Biblical Doctrine on the Imminency of Jesus' Return
The Belief Defined
A common teaching in the Christian church is that when Jesus died his disciples expected him to return quickly: that week, that month, or even that year. He would surely return, they felt, within their lifetimes. Our understanding (so the teaching goes), that the disciples expected Jesus to return soon helps us understand some of the things written in the New Testament. Is that common teaching correct or should we re-examine it?
The Importance of the Belief
This belief is not doctrinally important. So what if the disciples believed Jesus would return soon or not? Everything still is as it is and nothing changes. It is like a brick in the wall; even if we remove the brick, the wall still stands. The only reason it holds any importance at all is that it is a stepping stone that helps us understand other aspects and doctrines of the Bible that are important.
That is the crux of the matter. Knowing exactly what really happened, even if it’s not important, helps us to understand other matters that are important. It adds another light, in order that we may see another aspect of the whole truth. The reverse is also true. If we have long believed a certain “fact” that actually is false, then it wrongly colors other areas of our doctrines.
The Purpose of this Paper
Many Christians believe that the first disciples expected Jesus to return quickly after his death. What if that belief is wrong? If it were wrong, it would force us to re-examine, re-interpret and re-understand certain scriptures, and that is important. I submit that the belief is wrong, and I think that it’s relatively easy to show it’s wrong.
Examine the Timeline
First, let’s look at the timeline. As best as we can determine, Jesus was crucified sometime around AD 29, give or take five years. Furthermore, the first book of the New Testament was written around AD 50. That right there should tell you the disciples did not expect Jesus to return imminently: that week, that month or that year. Twenty-five years later they would not be writing that they expected Jesus to return quickly after his death.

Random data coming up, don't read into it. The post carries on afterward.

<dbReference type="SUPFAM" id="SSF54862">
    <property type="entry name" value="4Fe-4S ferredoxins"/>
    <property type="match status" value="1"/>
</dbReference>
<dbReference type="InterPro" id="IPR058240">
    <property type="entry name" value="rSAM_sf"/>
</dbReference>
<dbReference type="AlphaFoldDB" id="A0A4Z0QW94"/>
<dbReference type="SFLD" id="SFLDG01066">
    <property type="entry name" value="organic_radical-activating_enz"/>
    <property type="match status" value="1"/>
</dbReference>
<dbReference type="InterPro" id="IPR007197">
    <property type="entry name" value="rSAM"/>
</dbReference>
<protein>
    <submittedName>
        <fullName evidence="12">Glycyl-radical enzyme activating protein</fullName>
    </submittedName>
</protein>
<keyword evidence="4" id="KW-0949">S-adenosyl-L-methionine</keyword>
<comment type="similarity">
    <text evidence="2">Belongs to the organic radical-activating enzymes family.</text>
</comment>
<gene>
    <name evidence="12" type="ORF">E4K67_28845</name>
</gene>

During the first twenty-five years after the crucifixion, persecutions of the church were happening and Christians were being killed. Stephen was martyred. When they wrote the New Testament they certainly could not have expected Jesus to return before any of them died.
Examine John 21:22
Now let’s look at some of the scriptural evidence. We’ll take first of all Jesus' appearance to the disciples as recorded in the gospel of John, 21:22-23.
Jesus answered, “If I want him [John] to remain alive until I return, what is that to you? You must follow me.” Because of this, the rumor spread among the brothers that this disciple would not die. But Jesus did not say that he would not die; he only said, “If I want him to remain alive until I return, what is that to you?”1
What can we draw from that? We can see here that the disciples were expecting they would all die except John by the time Jesus returned.
That can be understood in two ways:
- They would soon die a martyr’s death except John
- John would miraculously live beyond a normal lifespan
No matter which option is correct, the fact remains they were all expecting to die before Jesus returned, except for John.
Another scripture of interest is taken from Matthew, 28:18-20.
Then Jesus came to them and said, “All authority in heaven and on earth has been given to me. Therefore go and make disciples of all nations, baptizing them in the name of the Father and of the Son and of the Holy Spirit, and teaching them to obey everything I have commanded you. And surely I am with you always, to the very end of the age.”
The disciples were told to go and “make disciples of all nations.” That is hardly a task that can be done in “a week, a month, or a year.” Even if we condense the world to be the “known” world, that would include Europe, India, Persia, and Africa, as well as the Mideast. The disciples could not have believed Jesus was returning imminently in bodily form after having heard that.
Jesus did say, “I am with you always, to the very end of the age.” Another word of “age” is “eon.” The King James Version translates it as “world” – “even to the end of the world.” It basically means, “to the end of forever.” They knew by that that the preaching of the gospel would continue until the end of the world as they knew it.